So enough of the non-sales pitch, let's give you a quick tour of what Geovey allows you to achieve for all of this lovely freeness.


Yes, you can ask the public for anything as long as it's relatively decent and not deemed offensive. Geovey is there for everyone from amateur historians looking for local history to large park management authorities after ideas to improve their infrastructure. As long as it requires a map and a relatively straightforward question then Geovey is there to help you find the answers.

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Geovey allows you to create your own map based microsite in a few clicks. You can narrow the map down to a specific area, add markers and simple drawings to it and then you're ready to go.


We've connected Geovey to Twitter, Facebook or LinkedIN making it one-click-simple to share your crowdsourcing exercise with the social networks. This is how you get traction from the public. Create a compelling quest for your users and share it via the social networks then let electronic word-of-mouth do all the rest.


Sometimes you need to prompt people when they are already at the location you are interested in. We've thought of that and added a QR code generator to Geovey. You can use these codes on posters, leaflets, signposts, noticeboards or even on the back of your jacket if you like. One scan from a mobile phone and the user is taken directly to your crowdsourcing campaign.

You can attach multiple QR codes to a campaign and track each and every one of them. This allows you to place codes in various locations and see which ones are the most effective.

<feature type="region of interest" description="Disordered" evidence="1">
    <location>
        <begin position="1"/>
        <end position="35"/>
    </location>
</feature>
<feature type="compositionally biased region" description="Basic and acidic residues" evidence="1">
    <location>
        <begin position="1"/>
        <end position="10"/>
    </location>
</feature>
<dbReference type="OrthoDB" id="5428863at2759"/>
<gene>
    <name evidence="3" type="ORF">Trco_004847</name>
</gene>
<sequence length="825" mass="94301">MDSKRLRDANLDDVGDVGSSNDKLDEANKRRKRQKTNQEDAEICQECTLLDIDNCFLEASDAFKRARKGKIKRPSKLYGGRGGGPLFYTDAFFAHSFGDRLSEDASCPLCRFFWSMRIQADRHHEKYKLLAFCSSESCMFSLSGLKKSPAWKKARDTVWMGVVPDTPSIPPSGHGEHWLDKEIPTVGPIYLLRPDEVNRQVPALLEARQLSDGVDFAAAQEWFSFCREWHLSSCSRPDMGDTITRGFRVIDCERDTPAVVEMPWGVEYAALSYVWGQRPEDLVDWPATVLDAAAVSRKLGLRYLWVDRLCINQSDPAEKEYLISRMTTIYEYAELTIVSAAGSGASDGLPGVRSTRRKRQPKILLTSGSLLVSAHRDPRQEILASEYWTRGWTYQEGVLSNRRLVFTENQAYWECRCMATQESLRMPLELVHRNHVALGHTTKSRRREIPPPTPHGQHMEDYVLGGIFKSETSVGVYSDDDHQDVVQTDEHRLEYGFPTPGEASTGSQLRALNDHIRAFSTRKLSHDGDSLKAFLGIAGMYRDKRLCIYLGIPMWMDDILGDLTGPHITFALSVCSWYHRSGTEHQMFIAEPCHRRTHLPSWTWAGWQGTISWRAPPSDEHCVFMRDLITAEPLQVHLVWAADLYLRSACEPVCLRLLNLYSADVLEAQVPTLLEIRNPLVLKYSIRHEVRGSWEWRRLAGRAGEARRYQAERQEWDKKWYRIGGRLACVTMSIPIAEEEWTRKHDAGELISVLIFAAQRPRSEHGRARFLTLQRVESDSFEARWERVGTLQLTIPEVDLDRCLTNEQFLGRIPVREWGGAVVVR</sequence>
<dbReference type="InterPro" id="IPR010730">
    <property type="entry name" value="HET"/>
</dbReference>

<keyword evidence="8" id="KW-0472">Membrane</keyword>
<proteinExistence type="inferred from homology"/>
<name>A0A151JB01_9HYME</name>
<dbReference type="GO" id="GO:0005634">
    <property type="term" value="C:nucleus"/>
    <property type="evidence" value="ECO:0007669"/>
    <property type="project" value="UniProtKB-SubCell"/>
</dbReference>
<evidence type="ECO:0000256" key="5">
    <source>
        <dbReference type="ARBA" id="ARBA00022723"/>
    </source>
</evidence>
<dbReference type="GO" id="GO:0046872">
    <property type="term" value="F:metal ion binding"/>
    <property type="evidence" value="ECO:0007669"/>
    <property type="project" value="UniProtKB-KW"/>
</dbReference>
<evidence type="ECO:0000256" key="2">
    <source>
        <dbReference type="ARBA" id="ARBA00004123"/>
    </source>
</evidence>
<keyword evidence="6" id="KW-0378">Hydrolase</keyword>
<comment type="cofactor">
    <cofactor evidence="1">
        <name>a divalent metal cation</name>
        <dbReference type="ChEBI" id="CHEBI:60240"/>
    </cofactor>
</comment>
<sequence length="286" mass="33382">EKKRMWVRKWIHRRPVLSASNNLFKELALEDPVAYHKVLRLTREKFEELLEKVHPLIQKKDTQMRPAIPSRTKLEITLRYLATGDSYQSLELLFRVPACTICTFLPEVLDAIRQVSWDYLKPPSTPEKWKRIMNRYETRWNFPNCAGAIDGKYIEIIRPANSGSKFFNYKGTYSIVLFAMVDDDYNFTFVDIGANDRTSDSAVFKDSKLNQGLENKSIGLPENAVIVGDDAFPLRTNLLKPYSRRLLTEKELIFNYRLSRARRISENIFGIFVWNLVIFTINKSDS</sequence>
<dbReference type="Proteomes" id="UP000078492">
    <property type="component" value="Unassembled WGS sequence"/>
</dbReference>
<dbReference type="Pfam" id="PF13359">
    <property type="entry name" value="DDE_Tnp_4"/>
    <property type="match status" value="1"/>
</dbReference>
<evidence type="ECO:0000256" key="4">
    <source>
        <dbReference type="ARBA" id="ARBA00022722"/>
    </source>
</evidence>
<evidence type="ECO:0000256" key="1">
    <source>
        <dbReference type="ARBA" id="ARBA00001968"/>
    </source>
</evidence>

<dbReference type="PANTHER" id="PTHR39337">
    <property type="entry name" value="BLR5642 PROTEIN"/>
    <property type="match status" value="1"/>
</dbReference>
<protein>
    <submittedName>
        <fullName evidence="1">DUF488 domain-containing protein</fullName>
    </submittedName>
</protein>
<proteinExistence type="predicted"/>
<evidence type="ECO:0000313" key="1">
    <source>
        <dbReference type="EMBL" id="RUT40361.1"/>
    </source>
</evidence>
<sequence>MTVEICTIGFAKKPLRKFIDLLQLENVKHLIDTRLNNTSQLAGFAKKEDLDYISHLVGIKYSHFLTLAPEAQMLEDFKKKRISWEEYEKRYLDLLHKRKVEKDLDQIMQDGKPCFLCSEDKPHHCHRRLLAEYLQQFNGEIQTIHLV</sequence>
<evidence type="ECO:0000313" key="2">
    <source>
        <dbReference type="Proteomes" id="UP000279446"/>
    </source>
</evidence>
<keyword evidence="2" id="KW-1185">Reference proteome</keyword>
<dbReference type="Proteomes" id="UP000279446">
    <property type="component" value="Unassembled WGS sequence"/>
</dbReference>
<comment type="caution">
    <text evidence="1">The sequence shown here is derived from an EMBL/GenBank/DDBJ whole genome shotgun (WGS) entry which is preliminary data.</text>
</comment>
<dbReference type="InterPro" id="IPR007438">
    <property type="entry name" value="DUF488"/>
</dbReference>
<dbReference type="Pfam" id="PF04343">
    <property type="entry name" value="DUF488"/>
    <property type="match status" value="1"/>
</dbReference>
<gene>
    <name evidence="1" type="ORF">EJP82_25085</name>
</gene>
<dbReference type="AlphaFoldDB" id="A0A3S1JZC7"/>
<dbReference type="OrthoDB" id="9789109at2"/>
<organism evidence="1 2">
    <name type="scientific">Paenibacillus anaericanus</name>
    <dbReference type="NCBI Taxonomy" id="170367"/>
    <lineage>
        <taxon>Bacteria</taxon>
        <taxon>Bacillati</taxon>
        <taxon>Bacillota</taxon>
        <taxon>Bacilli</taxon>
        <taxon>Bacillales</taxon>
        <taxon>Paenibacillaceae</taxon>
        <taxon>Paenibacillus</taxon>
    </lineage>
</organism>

Geovey allows both you and your users to moderate the content added to your map. Anyone can flag a contribution as inappropriate and we've also embedded image processing designed to block any uploaded photographs that do not belong in the public view.


Geovey's crowdsourcing engine makes you a spreadsheet full of all your lovely crowdsourced data. You can download it at any point and it's easy to import into other systems. We give you all of the information added to the map and the associated co-ordinates as well. Plenty to allow you to build your own maps, conclusions, campaigns, business case, research paper or local history walk ...whatever you decide you're going to do with your data.

But if you want us to help you turn this into something a little more special. Just shout, we're pretty good at building interactive maps


Honest! it really is free. We promise that it will stay that way and we also promise we'll leave you alone to crowdsource in peace. All we ask is that you think of us when you develop you're grand master plan for world domination. We're really good at maps and it would be great to add more to Geovey as it grows. We need your business to do that.

This link will get you started. Trust me you'll have a campaign ready in minutes ready to share and gather the data you need.

Need Data? Why not ask the crowd?